The number of firearms stolen from homes, cars, gun dealers, and other locations was higher in 2016 than in any previous year on record, according to the FBI’s National Crime Information Center. Over the past decade, the tally of guns reported stolen approaches two million, but because many gun thefts are never reported to police, the true number is likely much higher. The Trace’s yearlong investigation into firearm theft, conducted in partnership with NBC, identified more than 23,000 stolen guns that were later recovered by police. They were used to commit murders, assaults, robberies, and other crimes.
6. The NRA spent an unprecedented $419 million during the 2016 campaign season.
An audit of the National Rifle Association’s 2016 finances revealed that its support for Donald Trump and Republican congressional candidates translated into a record outlay for the organization. While that total includes the NRA’s entire operating expenses, political spending likely accounted for the bulk of the increase. The NRA’s spending didn’t slow down after Trump took office. In the first quarter, the group spent $2.3 million on lobbying — more than double what it’s spent in any previous quarter.
7. Gun deaths rose above 100 per day.
The national firearm death rate climbed to 12.0 per 100,000 people in 2016, according to a preliminary estimate from the Centers for Disease Control — a level not seen since the mid-1990s. That amounts to more than 38,000 deaths.
8. 21 states have recorded increases in gun suicides.
Firearm suicides rarely make the headlines, but they claim more lives than any other type of gun violence. A study released in 2017 found that although the national rate of gun suicide fell between 1991 and 2015, those decreases were not evenly distributed — 21 states actually saw an increase in suicides over that time period. Alaska and North Dakota fared worst: their gun-suicide rates grew by 86 and 77 percent, respectively.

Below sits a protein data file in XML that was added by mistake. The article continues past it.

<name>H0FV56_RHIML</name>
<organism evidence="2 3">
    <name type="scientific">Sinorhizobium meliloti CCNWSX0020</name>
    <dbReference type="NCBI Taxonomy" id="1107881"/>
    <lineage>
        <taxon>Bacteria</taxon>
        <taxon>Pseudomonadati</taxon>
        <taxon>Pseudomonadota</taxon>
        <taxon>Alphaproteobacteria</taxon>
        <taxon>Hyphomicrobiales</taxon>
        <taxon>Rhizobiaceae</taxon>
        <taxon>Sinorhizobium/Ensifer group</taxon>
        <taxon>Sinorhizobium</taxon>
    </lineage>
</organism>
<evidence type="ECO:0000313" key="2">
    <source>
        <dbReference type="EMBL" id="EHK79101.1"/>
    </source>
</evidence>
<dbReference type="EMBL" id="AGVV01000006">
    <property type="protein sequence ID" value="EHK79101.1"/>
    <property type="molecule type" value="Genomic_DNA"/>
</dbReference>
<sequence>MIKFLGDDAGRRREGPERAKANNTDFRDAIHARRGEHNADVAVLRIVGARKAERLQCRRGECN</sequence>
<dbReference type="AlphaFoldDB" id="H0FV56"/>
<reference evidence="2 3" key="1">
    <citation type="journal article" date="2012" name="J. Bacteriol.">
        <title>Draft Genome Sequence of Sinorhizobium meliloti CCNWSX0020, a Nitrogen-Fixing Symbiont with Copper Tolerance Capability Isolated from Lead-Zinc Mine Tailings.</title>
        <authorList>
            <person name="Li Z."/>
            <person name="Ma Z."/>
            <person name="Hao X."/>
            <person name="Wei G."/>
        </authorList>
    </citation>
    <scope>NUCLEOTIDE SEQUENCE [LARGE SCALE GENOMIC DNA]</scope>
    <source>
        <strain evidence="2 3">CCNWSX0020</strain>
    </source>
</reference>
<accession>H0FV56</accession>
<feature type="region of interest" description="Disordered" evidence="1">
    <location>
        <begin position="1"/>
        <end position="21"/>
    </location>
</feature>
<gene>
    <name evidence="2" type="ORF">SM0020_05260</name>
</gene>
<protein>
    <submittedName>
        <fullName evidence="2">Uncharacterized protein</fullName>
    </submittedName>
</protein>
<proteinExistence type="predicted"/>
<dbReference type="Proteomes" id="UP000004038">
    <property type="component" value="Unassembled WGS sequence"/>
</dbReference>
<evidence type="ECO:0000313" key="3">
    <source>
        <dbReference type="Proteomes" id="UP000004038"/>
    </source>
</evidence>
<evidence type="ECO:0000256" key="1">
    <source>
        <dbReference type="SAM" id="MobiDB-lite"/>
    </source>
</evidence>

Guns and suicide are deeply intertwined: studies have found that having a gun in the home increases suicide risk, and that states with higher rates of gun ownership also see higher rates of suicide.
9. Every week, 136 children and teenagers are shot.
The majority of underage shooting victims are teens, but more than 900 children aged 12 and younger are shot each year. Twenty-two percent of those shootings are fatal. And racial disparities that exist among adults are also present among children: black children die from firearm homicides at a rate 10 times higher than their white counterparts.
10. More than 135,000 students in the United States have lived through school shootings since Columbine.
Since the Columbine High School massacre in 1999, more than 135,000 children and teens at 164 primary and secondary schools have been exposed to gun violence at school.
According to the Gun Violence Archive, 2017 saw at least 77 incidents of gun violence at American primary and secondary schools. The tally includes any incident in which a gun was discharged.
11. Right-to-carry laws are associated with a 10.6 percent increase in a state’s handgun homicide rate.
“Shall-issue” laws — which require law enforcement to issue concealed-carry permits to all applicants who meet the state’s basic criteria— are linked to increased homicides,. . Compared to “may-issue” states, where officials have broad discretion in choosing whether to award permits, “shall-issue” states have 6.5 percent higher homicide rates on average. The gap rises to 10.6 percent when specifically considering handgun homicides.